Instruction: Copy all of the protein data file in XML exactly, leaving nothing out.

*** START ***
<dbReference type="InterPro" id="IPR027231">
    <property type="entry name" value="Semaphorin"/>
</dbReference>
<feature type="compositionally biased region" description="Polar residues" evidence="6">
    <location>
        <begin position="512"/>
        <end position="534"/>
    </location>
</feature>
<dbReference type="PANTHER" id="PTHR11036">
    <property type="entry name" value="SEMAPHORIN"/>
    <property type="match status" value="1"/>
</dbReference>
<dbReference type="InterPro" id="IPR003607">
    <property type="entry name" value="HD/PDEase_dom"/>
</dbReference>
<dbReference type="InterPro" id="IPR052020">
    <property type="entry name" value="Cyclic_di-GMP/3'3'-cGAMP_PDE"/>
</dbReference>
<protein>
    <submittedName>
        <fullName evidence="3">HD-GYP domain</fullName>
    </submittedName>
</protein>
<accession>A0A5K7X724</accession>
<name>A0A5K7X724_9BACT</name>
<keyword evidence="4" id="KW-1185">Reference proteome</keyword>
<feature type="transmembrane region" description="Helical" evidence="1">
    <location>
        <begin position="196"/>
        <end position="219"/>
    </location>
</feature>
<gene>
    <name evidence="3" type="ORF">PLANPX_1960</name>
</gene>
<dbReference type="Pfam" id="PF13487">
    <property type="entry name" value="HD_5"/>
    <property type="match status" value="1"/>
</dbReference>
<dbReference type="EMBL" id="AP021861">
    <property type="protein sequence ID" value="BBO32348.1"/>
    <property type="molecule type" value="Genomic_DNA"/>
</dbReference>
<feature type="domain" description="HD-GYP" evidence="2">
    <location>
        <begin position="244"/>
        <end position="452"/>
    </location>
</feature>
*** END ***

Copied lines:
<dbReference type="InterPro" id="IPR027231">
    <property type="entry name" value="Semaphorin"/>
</dbReference>
<feature type="compositionally biased region" description="Polar residues" evidence="6">
    <location>
        <begin position="512"/>
        <end position="534"/>
    </location>
</feature>
<dbReference type="PANTHER" id="PTHR11036">
    <property type="entry name" value="SEMAPHORIN"/>
    <property type="match status" value="1"/>
</dbReference>
<dbReference type="InterPro" id="IPR003607">
    <property type="entry name" value="HD/PDEase_dom"/>
</dbReference>
<dbReference type="InterPro" id="IPR052020">
    <property type="entry name" value="Cyclic_di-GMP/3'3'-cGAMP_PDE"/>
</dbReference>
<protein>
    <submittedName>
        <fullName evidence="3">HD-GYP domain</fullName>
    </submittedName>
</protein>
<accession>A0A5K7X724</accession>
<name>A0A5K7X724_9BACT</name>
<keyword evidence="4" id="KW-1185">Reference proteome</keyword>
<feature type="transmembrane region" description="Helical" evidence="1">
    <location>
        <begin position="196"/>
        <end position="219"/>
    </location>
</feature>
<gene>
    <name evidence="3" type="ORF">PLANPX_1960</name>
</gene>
<dbReference type="Pfam" id="PF13487">
    <property type="entry name" value="HD_5"/>
    <property type="match status" value="1"/>
</dbReference>
<dbReference type="EMBL" id="AP021861">
    <property type="protein sequence ID" value="BBO32348.1"/>
    <property type="molecule type" value="Genomic_DNA"/>
</dbReference>
<feature type="domain" description="HD-GYP" evidence="2">
    <location>
        <begin position="244"/>
        <end position="452"/>
    </location>
</feature>